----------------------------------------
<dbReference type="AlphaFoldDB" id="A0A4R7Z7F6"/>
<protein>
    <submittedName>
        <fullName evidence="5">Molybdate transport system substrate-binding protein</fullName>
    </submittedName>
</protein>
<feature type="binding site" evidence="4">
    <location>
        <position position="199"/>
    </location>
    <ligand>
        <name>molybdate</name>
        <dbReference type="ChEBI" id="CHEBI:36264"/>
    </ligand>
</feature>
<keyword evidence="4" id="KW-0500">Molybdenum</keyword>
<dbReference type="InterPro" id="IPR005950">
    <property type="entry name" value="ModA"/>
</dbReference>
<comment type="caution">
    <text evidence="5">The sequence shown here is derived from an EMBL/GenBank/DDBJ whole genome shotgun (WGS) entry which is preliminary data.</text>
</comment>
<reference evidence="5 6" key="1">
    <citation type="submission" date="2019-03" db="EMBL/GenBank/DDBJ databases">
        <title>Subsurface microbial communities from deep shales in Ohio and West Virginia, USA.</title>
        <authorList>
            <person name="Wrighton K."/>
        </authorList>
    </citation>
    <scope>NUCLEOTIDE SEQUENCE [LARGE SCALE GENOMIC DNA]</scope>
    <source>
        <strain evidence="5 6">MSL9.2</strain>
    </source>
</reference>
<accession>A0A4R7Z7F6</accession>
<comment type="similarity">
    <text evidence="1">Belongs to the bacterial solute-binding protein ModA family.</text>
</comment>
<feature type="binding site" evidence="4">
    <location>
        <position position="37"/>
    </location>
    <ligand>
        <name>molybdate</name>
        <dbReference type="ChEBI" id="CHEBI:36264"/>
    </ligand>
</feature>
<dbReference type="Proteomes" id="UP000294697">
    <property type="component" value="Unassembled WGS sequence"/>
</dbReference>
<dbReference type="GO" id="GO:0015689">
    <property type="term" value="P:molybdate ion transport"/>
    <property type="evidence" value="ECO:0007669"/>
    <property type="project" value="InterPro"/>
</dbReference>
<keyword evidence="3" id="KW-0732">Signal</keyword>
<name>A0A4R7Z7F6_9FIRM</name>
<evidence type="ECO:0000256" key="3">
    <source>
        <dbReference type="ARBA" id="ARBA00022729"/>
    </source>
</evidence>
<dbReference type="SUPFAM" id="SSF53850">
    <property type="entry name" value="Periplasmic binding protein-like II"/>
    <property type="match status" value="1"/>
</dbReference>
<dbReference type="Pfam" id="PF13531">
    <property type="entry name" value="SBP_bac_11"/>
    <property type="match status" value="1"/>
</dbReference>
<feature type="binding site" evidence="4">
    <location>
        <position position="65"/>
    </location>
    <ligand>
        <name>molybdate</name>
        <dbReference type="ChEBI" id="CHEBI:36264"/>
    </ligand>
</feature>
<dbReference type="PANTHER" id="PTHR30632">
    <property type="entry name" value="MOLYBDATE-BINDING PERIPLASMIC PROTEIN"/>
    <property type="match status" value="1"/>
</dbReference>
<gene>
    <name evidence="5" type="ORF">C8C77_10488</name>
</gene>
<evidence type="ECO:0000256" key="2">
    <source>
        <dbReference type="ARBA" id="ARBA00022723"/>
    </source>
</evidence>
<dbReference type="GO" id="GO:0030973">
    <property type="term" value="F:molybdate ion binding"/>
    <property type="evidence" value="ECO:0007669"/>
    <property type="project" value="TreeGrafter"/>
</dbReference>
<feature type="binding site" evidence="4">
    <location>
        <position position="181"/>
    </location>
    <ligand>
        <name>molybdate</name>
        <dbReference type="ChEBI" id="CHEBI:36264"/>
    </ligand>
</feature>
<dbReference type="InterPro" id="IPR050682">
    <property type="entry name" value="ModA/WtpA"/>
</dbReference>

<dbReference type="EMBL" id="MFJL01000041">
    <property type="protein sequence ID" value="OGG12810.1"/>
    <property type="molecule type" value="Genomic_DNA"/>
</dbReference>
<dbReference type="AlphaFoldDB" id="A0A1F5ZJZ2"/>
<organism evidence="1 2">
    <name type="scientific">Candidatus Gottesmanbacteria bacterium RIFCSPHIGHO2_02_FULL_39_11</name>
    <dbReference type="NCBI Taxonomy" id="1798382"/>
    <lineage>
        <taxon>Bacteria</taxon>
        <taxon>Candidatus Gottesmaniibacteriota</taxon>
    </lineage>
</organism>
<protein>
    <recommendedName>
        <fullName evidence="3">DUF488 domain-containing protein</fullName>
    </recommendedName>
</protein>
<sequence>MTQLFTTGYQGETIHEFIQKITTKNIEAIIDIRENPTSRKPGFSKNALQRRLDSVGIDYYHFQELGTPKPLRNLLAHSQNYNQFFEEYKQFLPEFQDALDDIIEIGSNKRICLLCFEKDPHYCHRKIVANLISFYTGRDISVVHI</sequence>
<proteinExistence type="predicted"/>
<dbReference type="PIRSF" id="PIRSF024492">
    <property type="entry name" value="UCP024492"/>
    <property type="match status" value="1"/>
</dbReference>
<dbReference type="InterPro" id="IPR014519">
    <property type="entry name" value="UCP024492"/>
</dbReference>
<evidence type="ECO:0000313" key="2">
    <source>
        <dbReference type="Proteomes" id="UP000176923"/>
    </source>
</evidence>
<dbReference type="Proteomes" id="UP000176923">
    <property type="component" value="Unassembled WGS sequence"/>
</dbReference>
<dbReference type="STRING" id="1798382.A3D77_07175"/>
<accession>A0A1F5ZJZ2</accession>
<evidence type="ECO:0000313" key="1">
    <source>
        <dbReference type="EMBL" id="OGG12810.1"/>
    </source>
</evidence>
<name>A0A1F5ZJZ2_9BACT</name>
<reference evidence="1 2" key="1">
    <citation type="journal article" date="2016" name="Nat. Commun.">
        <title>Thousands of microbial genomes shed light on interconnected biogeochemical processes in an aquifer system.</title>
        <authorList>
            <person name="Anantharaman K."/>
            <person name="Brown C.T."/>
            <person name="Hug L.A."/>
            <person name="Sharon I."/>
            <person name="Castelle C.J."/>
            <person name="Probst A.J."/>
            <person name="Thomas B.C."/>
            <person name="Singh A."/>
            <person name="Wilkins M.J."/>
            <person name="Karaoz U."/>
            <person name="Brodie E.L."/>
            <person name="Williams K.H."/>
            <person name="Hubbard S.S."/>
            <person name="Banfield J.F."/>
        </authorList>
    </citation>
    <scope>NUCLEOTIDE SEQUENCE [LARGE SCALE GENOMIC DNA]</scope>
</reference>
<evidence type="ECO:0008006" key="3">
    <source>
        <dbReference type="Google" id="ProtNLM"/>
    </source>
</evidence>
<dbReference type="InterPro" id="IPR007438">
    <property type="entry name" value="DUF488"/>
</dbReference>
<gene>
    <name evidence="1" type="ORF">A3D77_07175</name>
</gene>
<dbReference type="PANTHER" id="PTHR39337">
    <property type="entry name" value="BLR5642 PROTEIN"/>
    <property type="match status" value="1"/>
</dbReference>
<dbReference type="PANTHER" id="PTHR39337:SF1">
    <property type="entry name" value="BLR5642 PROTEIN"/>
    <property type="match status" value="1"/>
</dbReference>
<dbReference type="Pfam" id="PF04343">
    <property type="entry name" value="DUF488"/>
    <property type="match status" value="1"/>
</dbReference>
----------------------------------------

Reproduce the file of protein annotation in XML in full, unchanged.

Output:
<dbReference type="AlphaFoldDB" id="A0A4R7Z7F6"/>
<protein>
    <submittedName>
        <fullName evidence="5">Molybdate transport system substrate-binding protein</fullName>
    </submittedName>
</protein>
<feature type="binding site" evidence="4">
    <location>
        <position position="199"/>
    </location>
    <ligand>
        <name>molybdate</name>
        <dbReference type="ChEBI" id="CHEBI:36264"/>
    </ligand>
</feature>
<keyword evidence="4" id="KW-0500">Molybdenum</keyword>
<dbReference type="InterPro" id="IPR005950">
    <property type="entry name" value="ModA"/>
</dbReference>
<comment type="caution">
    <text evidence="5">The sequence shown here is derived from an EMBL/GenBank/DDBJ whole genome shotgun (WGS) entry which is preliminary data.</text>
</comment>
<reference evidence="5 6" key="1">
    <citation type="submission" date="2019-03" db="EMBL/GenBank/DDBJ databases">
        <title>Subsurface microbial communities from deep shales in Ohio and West Virginia, USA.</title>
        <authorList>
            <person name="Wrighton K."/>
        </authorList>
    </citation>
    <scope>NUCLEOTIDE SEQUENCE [LARGE SCALE GENOMIC DNA]</scope>
    <source>
        <strain evidence="5 6">MSL9.2</strain>
    </source>
</reference>
<accession>A0A4R7Z7F6</accession>
<comment type="similarity">
    <text evidence="1">Belongs to the bacterial solute-binding protein ModA family.</text>
</comment>
<feature type="binding site" evidence="4">
    <location>
        <position position="37"/>
    </location>
    <ligand>
        <name>molybdate</name>
        <dbReference type="ChEBI" id="CHEBI:36264"/>
    </ligand>
</feature>
<dbReference type="Proteomes" id="UP000294697">
    <property type="component" value="Unassembled WGS sequence"/>
</dbReference>
<dbReference type="GO" id="GO:0015689">
    <property type="term" value="P:molybdate ion transport"/>
    <property type="evidence" value="ECO:0007669"/>
    <property type="project" value="InterPro"/>
</dbReference>
<keyword evidence="3" id="KW-0732">Signal</keyword>
<name>A0A4R7Z7F6_9FIRM</name>
<evidence type="ECO:0000256" key="3">
    <source>
        <dbReference type="ARBA" id="ARBA00022729"/>
    </source>
</evidence>
<dbReference type="SUPFAM" id="SSF53850">
    <property type="entry name" value="Periplasmic binding protein-like II"/>
    <property type="match status" value="1"/>
</dbReference>
<dbReference type="Pfam" id="PF13531">
    <property type="entry name" value="SBP_bac_11"/>
    <property type="match status" value="1"/>
</dbReference>
<feature type="binding site" evidence="4">
    <location>
        <position position="65"/>
    </location>
    <ligand>
        <name>molybdate</name>
        <dbReference type="ChEBI" id="CHEBI:36264"/>
    </ligand>
</feature>
<dbReference type="PANTHER" id="PTHR30632">
    <property type="entry name" value="MOLYBDATE-BINDING PERIPLASMIC PROTEIN"/>
    <property type="match status" value="1"/>
</dbReference>
<gene>
    <name evidence="5" type="ORF">C8C77_10488</name>
</gene>
<evidence type="ECO:0000256" key="2">
    <source>
        <dbReference type="ARBA" id="ARBA00022723"/>
    </source>
</evidence>
<dbReference type="GO" id="GO:0030973">
    <property type="term" value="F:molybdate ion binding"/>
    <property type="evidence" value="ECO:0007669"/>
    <property type="project" value="TreeGrafter"/>
</dbReference>
<feature type="binding site" evidence="4">
    <location>
        <position position="181"/>
    </location>
    <ligand>
        <name>molybdate</name>
        <dbReference type="ChEBI" id="CHEBI:36264"/>
    </ligand>
</feature>
<dbReference type="InterPro" id="IPR050682">
    <property type="entry name" value="ModA/WtpA"/>
</dbReference>

<dbReference type="EMBL" id="MFJL01000041">
    <property type="protein sequence ID" value="OGG12810.1"/>
    <property type="molecule type" value="Genomic_DNA"/>
</dbReference>
<dbReference type="AlphaFoldDB" id="A0A1F5ZJZ2"/>
<organism evidence="1 2">
    <name type="scientific">Candidatus Gottesmanbacteria bacterium RIFCSPHIGHO2_02_FULL_39_11</name>
    <dbReference type="NCBI Taxonomy" id="1798382"/>
    <lineage>
        <taxon>Bacteria</taxon>
        <taxon>Candidatus Gottesmaniibacteriota</taxon>
    </lineage>
</organism>
<protein>
    <recommendedName>
        <fullName evidence="3">DUF488 domain-containing protein</fullName>
    </recommendedName>
</protein>
<sequence>MTQLFTTGYQGETIHEFIQKITTKNIEAIIDIRENPTSRKPGFSKNALQRRLDSVGIDYYHFQELGTPKPLRNLLAHSQNYNQFFEEYKQFLPEFQDALDDIIEIGSNKRICLLCFEKDPHYCHRKIVANLISFYTGRDISVVHI</sequence>
<proteinExistence type="predicted"/>
<dbReference type="PIRSF" id="PIRSF024492">
    <property type="entry name" value="UCP024492"/>
    <property type="match status" value="1"/>
</dbReference>
<dbReference type="InterPro" id="IPR014519">
    <property type="entry name" value="UCP024492"/>
</dbReference>
<evidence type="ECO:0000313" key="2">
    <source>
        <dbReference type="Proteomes" id="UP000176923"/>
    </source>
</evidence>
<dbReference type="Proteomes" id="UP000176923">
    <property type="component" value="Unassembled WGS sequence"/>
</dbReference>
<dbReference type="STRING" id="1798382.A3D77_07175"/>
<accession>A0A1F5ZJZ2</accession>
<evidence type="ECO:0000313" key="1">
    <source>
        <dbReference type="EMBL" id="OGG12810.1"/>
    </source>
</evidence>
<name>A0A1F5ZJZ2_9BACT</name>
<reference evidence="1 2" key="1">
    <citation type="journal article" date="2016" name="Nat. Commun.">
        <title>Thousands of microbial genomes shed light on interconnected biogeochemical processes in an aquifer system.</title>
        <authorList>
            <person name="Anantharaman K."/>
            <person name="Brown C.T."/>
            <person name="Hug L.A."/>
            <person name="Sharon I."/>
            <person name="Castelle C.J."/>
            <person name="Probst A.J."/>
            <person name="Thomas B.C."/>
            <person name="Singh A."/>
            <person name="Wilkins M.J."/>
            <person name="Karaoz U."/>
            <person name="Brodie E.L."/>
            <person name="Williams K.H."/>
            <person name="Hubbard S.S."/>
            <person name="Banfield J.F."/>
        </authorList>
    </citation>
    <scope>NUCLEOTIDE SEQUENCE [LARGE SCALE GENOMIC DNA]</scope>
</reference>
<evidence type="ECO:0008006" key="3">
    <source>
        <dbReference type="Google" id="ProtNLM"/>
    </source>
</evidence>
<dbReference type="InterPro" id="IPR007438">
    <property type="entry name" value="DUF488"/>
</dbReference>
<gene>
    <name evidence="1" type="ORF">A3D77_07175</name>
</gene>
<dbReference type="PANTHER" id="PTHR39337">
    <property type="entry name" value="BLR5642 PROTEIN"/>
    <property type="match status" value="1"/>
</dbReference>
<dbReference type="PANTHER" id="PTHR39337:SF1">
    <property type="entry name" value="BLR5642 PROTEIN"/>
    <property type="match status" value="1"/>
</dbReference>
<dbReference type="Pfam" id="PF04343">
    <property type="entry name" value="DUF488"/>
    <property type="match status" value="1"/>
</dbReference>